An Irving Man's Disastrous Attempt to Cook K2 Burned Down His Apartment Complex. Now, His Neighbors Are Suing.

Judging from some pretty spectacular video clips and photos, it's little short of a miracle no one was killed in the December 3 fire that destroyed The Arbors of Las Colinas apartment complex in Irving. As it was, only one resident was taken to the hospital after falling from a third-story window, while 56 people lost their homes and everything in them. Total losses were estimated at $1.2 million.

It didn't take investigators all that long to determine that the fire had started in Apartment 1024, nor did it take them long to get a confession from Mohsin Zia, the 24-year-old man who lived there. He'd been trying to make K2, he told them, an illegal type of synthetic marijuana. Problem was, he wasn't a very skilled cook.

Zia, according to court documents, looked up instructions on the Internet and began mixing the marshmallow leaf, acetone, and watermelon-flavor concentrate. He'd only just begun when, apparently due to carelessness and general stupidity, a lit piece of quick-igniting coal landed in the mixture.

The acetone did what acetone does and ignited in spectacular fashion, first engulfing Zia, who suffered second- and third-degree burns, then the apartment, then the entire complex. He was charged the next month with two counts of arson. His criminal case is ongoing.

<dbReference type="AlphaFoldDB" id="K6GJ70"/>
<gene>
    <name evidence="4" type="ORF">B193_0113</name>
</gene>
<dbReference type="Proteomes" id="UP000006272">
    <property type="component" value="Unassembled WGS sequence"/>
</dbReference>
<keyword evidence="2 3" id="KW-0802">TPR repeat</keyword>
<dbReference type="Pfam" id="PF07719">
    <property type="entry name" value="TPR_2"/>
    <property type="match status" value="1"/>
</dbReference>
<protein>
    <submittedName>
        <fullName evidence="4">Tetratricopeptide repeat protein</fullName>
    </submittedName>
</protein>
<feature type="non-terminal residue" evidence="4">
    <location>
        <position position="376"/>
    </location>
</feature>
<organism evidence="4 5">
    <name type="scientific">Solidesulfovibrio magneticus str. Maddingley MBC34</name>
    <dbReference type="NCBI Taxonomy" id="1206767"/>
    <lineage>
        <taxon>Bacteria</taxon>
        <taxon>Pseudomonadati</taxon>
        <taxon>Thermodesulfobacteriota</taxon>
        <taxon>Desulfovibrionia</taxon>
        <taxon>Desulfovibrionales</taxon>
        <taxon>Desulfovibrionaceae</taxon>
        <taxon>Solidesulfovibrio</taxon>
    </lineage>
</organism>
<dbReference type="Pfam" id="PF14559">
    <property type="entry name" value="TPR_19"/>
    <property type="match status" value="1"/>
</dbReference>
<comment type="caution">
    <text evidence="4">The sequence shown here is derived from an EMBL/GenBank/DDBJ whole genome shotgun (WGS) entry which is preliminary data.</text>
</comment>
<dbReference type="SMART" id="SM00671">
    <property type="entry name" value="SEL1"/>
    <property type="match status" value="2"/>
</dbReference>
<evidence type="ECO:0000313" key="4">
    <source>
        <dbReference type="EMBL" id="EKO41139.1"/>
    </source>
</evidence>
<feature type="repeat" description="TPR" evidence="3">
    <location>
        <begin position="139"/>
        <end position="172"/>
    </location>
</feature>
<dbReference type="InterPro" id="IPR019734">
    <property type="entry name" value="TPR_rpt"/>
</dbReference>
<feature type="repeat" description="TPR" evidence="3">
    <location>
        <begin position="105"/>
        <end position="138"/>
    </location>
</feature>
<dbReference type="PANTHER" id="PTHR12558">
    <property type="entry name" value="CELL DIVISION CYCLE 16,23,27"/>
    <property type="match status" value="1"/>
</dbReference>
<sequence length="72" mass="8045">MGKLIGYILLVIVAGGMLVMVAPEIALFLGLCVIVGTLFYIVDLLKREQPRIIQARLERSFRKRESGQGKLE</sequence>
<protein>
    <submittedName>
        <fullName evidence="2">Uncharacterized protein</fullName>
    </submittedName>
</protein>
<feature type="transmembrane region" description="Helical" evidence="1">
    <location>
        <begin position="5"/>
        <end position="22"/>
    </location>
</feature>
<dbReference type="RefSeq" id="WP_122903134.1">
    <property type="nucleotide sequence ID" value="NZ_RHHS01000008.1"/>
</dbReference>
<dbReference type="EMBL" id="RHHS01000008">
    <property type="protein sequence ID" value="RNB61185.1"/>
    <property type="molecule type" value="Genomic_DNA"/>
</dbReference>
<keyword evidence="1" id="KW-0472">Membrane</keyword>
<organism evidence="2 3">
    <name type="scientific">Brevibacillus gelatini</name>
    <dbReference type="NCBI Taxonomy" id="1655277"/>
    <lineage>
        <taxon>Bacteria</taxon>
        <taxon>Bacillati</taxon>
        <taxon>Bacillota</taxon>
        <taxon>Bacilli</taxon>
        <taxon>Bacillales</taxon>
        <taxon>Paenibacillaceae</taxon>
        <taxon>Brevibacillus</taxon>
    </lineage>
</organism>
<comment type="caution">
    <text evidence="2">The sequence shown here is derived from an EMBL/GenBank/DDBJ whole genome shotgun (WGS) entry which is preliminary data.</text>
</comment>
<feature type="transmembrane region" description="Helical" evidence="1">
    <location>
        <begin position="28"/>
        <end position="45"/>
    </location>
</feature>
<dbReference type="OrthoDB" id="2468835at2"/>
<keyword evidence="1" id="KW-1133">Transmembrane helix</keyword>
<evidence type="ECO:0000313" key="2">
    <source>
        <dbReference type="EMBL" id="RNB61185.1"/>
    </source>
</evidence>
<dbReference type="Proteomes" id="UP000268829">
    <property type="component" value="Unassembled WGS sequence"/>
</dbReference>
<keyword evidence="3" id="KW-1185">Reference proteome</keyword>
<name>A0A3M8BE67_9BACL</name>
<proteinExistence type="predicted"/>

Meanwhile, two of his neighbors, Oliver Medina and Richard Simpson, have filed a lawsuit. They might have sued Zia, but attorney Thomas Shaw writes in the petition that Zia is "judgment-proof," which is legal speak for "absolutely broke." Instead, they're targeting the apartment complex, saying it never should have let Zia live there.

According to the lawsuit, lease agreements at The Arbors of Las Colinas required tenants to have a $100,000 in liability coverage. Medina and Simpson had such liability policies, but Zia, they allege, let his lapse. So, when the fire came through, they were out of luck. They say it was the apartment's job to make him carry the insurance or kick him out.

How much they would have gotten from Zia if he hadn't let his policy lapse is unclear, but it couldn't have been much. Divide $100,000 by 56 people who lost everything, and what's left is a pittance.